Liz Charalambous believes nursing is on course for a brighter future, despite the fact that it may have lost something of value from its ‘good old days’
International Nurses’ Day in May prompted a lively discussion on Twitter about the old days of nursing. We swapped stories about ancient equipment and remembered the remedies that have now been proven ineffective. Despite all the self-deprecation, I wonder if we have lost something of value when we threw everything out with the arrival of evidence-based practice and productive ward?
After 30 years of nursing, I am young enough to embrace new ideas and strive to develop excellence in practice, but old enough to remember many things that have been forgotten. For instance, in the past, nurses’ physical health was taken account of with provision of free, regular meals and nurses were encouraged to have regular check-ups and their iron levels checked. There was a strong sense of community involvement in the life of the hospital. Student nurses “lived in”, serving to complete the strong bond of companionship that certainly helped get me through my nurse training. I’m not saying it was a golden age, but I wonder: did we lose some of the valuable elements of nursing when we threw away the sorbo ring and egg white and oxygen we used for pressure ulcers?
Recent media coverage has shocked society with the cruel and abusive nature of carers in institutions such as Winterbourne View, and poor leadership and breakdown of joined-up thinking at Mid Staffordshire. World Elder Abuse Awareness Day in June served to highlight and raise awareness. Have things improved, stayed the same or got worse? There has been recent media alarm at the lack of hospital beds for patients with mental health needs who are acutely ill as a result of the closure of many institutions. Society appears to have changed with less community involvement and an insidious yet stealthy political move towards individualism and capitalism.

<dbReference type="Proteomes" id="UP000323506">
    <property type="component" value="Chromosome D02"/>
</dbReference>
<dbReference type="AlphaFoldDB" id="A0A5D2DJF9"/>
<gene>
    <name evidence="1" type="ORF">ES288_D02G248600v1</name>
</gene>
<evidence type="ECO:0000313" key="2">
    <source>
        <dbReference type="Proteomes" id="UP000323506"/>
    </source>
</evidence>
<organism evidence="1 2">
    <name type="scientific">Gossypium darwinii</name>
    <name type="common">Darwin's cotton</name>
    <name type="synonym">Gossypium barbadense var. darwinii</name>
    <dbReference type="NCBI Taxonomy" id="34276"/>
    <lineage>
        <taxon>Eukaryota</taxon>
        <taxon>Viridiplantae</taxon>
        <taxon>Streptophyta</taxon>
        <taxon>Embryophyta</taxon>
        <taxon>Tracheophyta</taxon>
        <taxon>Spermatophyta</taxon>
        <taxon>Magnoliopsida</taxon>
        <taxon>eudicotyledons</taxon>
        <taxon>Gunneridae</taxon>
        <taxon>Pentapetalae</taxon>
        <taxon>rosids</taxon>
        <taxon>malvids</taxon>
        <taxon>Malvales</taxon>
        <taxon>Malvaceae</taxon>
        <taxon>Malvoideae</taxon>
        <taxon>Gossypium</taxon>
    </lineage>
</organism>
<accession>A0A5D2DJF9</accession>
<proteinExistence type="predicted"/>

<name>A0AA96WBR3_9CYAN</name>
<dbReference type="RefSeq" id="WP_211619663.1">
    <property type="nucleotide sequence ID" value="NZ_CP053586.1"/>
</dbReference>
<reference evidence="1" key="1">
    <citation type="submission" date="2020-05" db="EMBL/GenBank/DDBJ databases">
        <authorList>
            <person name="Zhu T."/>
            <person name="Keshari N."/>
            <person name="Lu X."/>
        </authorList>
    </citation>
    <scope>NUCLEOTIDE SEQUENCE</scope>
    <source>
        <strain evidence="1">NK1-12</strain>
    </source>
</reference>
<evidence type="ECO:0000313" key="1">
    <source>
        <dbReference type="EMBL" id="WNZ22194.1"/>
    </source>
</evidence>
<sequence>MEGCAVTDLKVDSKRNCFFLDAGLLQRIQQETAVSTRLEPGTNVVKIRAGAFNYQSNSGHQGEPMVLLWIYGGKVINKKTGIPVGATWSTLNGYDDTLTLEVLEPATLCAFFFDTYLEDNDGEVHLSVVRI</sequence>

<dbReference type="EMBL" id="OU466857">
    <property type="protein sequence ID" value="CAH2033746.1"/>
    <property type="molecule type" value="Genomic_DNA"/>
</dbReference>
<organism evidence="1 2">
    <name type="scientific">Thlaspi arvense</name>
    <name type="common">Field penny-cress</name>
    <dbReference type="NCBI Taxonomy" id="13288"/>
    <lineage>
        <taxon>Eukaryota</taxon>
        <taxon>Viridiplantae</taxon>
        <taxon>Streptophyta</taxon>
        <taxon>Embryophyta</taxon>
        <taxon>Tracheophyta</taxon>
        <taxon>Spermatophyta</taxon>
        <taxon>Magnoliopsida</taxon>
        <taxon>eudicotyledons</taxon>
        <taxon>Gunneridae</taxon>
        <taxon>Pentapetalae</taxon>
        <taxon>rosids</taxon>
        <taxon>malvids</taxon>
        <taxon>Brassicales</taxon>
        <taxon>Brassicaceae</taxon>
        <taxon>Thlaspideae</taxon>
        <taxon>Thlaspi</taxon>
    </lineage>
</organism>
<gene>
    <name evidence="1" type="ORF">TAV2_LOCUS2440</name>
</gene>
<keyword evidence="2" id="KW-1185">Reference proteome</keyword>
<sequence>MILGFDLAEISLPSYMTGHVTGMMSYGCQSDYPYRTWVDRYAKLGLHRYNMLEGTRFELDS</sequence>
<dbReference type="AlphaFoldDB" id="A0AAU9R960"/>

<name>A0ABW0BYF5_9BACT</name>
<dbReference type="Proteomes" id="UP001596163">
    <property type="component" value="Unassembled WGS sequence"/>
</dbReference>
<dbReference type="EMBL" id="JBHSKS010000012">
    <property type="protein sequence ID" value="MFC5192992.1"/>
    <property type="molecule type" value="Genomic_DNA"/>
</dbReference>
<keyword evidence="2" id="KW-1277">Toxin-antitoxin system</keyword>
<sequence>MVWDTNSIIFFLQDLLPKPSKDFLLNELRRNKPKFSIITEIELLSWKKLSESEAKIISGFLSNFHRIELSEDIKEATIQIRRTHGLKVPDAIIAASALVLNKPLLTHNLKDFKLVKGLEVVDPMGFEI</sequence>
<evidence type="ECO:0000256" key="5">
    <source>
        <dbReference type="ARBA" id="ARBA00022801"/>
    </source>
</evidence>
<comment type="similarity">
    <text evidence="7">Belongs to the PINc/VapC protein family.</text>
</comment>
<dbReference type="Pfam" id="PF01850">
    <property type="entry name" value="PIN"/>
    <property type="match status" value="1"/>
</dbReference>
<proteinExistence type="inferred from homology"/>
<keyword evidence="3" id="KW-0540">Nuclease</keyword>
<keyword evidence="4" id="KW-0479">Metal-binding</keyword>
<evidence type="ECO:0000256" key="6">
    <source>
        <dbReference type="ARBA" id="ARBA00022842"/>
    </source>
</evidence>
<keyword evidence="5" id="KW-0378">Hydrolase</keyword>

There needs to be a sharpened focus on caring for staff so they can care for patients. It’s really that simple. Investment in education, adequate staffing levels and good leadership will serve to address the issue of staff disenfranchisement, disengagement and subsequent burnout. A recent discussion on Twitter posed the question: “What if we invest in staff and they leave?” To which the reply was: “What happens if we don’t and they stay?” Winterbourne and Mid Staffordshire have shown us in shocking detail the costs incurred and dire results of not investing in staff.
So are things better or worse? Does it even matter? It depends who you ask, but my view is that it is certainly different. I am optimistic that nursing is on course for a brighter future, with evidence that degree nurses can reduce mortality rates, and staffing cuts can adversely affect patient outcomes. The enthusiasm, passion and determination of students never fails to amaze me and serves to enthuse others. However, I fear that the pressures in the system are in danger of damaging this fragile beginning and we must protect future vanguards of our profession and work together, old and new, to ensure nurses are cared for and supported to provide excellent care.
Liz Charalambous is staff nurse, Queen’s Medical Centre, Nottingham University Hospitals Trust.
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